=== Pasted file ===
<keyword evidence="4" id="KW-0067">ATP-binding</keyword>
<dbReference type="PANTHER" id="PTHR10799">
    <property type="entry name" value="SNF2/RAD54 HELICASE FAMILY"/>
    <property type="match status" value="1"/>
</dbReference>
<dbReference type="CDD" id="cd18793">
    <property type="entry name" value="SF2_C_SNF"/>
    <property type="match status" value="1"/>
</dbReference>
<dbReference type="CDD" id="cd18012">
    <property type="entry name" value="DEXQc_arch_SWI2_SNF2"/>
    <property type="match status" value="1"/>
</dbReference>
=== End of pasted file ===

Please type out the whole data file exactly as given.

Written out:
<keyword evidence="4" id="KW-0067">ATP-binding</keyword>
<dbReference type="PANTHER" id="PTHR10799">
    <property type="entry name" value="SNF2/RAD54 HELICASE FAMILY"/>
    <property type="match status" value="1"/>
</dbReference>
<dbReference type="CDD" id="cd18793">
    <property type="entry name" value="SF2_C_SNF"/>
    <property type="match status" value="1"/>
</dbReference>
<dbReference type="CDD" id="cd18012">
    <property type="entry name" value="DEXQc_arch_SWI2_SNF2"/>
    <property type="match status" value="1"/>
</dbReference>